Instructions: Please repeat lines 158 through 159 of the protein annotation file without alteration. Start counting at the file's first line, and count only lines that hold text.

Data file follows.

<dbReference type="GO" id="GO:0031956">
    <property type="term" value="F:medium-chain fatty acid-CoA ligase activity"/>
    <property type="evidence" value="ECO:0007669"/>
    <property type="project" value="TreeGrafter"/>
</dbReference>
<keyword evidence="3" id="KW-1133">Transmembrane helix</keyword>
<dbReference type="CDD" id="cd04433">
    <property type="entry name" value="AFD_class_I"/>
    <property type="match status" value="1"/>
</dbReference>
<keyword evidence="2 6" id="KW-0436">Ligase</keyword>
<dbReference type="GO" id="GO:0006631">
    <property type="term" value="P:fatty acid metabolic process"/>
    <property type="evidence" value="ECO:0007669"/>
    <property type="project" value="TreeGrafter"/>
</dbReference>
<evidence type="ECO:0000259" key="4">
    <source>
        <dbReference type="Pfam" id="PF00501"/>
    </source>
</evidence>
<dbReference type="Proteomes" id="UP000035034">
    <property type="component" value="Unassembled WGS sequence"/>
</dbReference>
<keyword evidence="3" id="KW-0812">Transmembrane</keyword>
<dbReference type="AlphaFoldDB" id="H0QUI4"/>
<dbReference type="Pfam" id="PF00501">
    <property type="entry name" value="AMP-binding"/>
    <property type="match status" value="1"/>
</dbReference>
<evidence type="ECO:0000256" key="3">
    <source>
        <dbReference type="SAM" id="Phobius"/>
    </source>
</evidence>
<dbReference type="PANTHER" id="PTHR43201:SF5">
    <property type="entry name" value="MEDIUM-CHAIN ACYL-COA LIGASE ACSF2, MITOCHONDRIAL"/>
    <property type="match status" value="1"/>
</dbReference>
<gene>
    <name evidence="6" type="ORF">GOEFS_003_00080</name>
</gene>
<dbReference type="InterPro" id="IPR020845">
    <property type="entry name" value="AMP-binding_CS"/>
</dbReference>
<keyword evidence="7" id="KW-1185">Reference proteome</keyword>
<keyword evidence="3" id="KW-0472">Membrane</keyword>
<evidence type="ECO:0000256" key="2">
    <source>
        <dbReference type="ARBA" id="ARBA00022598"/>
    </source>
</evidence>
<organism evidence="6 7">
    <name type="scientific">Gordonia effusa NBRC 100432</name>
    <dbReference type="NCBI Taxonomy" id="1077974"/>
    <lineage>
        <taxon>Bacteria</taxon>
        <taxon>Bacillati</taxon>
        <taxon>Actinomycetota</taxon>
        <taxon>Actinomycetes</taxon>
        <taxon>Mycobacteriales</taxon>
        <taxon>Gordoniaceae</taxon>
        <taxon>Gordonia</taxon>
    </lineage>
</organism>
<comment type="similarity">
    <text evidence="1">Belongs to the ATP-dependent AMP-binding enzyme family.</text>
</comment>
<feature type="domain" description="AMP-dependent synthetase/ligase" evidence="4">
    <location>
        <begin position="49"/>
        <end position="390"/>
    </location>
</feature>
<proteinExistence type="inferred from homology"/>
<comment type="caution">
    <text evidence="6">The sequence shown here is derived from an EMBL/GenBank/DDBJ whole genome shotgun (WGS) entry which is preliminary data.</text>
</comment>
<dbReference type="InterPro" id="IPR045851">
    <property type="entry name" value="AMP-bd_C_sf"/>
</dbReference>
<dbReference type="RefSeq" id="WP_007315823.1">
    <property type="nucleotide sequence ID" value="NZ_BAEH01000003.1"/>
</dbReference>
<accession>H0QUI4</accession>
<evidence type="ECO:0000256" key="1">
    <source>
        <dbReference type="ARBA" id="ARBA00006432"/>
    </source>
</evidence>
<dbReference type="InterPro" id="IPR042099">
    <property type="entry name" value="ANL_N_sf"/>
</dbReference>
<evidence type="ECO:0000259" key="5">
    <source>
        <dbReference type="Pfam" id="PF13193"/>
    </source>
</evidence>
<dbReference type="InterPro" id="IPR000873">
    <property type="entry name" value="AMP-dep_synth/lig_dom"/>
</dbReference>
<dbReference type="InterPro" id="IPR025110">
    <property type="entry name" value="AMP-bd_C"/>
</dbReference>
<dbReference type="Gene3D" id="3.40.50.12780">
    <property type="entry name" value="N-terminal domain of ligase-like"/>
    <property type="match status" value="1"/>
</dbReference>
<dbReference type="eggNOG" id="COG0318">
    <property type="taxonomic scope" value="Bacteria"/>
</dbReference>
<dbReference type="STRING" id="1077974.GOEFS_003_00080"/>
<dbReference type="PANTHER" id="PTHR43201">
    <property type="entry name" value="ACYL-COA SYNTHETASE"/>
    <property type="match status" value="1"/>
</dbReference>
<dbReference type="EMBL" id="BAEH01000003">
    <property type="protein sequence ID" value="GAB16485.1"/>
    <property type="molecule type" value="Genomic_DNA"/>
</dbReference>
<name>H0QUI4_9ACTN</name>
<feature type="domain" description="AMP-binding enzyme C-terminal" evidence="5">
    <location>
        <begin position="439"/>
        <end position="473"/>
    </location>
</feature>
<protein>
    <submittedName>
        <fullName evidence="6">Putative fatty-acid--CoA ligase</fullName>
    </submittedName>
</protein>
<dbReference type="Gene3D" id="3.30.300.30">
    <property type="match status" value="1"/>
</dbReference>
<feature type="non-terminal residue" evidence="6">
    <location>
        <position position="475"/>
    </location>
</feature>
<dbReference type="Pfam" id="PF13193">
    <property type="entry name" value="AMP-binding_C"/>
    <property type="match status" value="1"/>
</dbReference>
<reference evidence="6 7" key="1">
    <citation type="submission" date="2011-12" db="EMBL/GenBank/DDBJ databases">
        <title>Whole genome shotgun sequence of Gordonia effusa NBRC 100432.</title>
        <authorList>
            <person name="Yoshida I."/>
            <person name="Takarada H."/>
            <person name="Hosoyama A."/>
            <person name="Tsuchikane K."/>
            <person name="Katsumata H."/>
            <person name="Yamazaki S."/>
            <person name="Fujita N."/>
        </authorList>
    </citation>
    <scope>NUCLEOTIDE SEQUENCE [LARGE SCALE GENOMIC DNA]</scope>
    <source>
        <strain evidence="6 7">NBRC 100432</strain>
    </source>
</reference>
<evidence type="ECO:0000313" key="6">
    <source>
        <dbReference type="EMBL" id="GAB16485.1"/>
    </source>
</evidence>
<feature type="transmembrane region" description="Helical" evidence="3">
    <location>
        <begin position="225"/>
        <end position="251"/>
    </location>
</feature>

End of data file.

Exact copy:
    <scope>NUCLEOTIDE SEQUENCE [LARGE SCALE GENOMIC DNA]</scope>
    <source>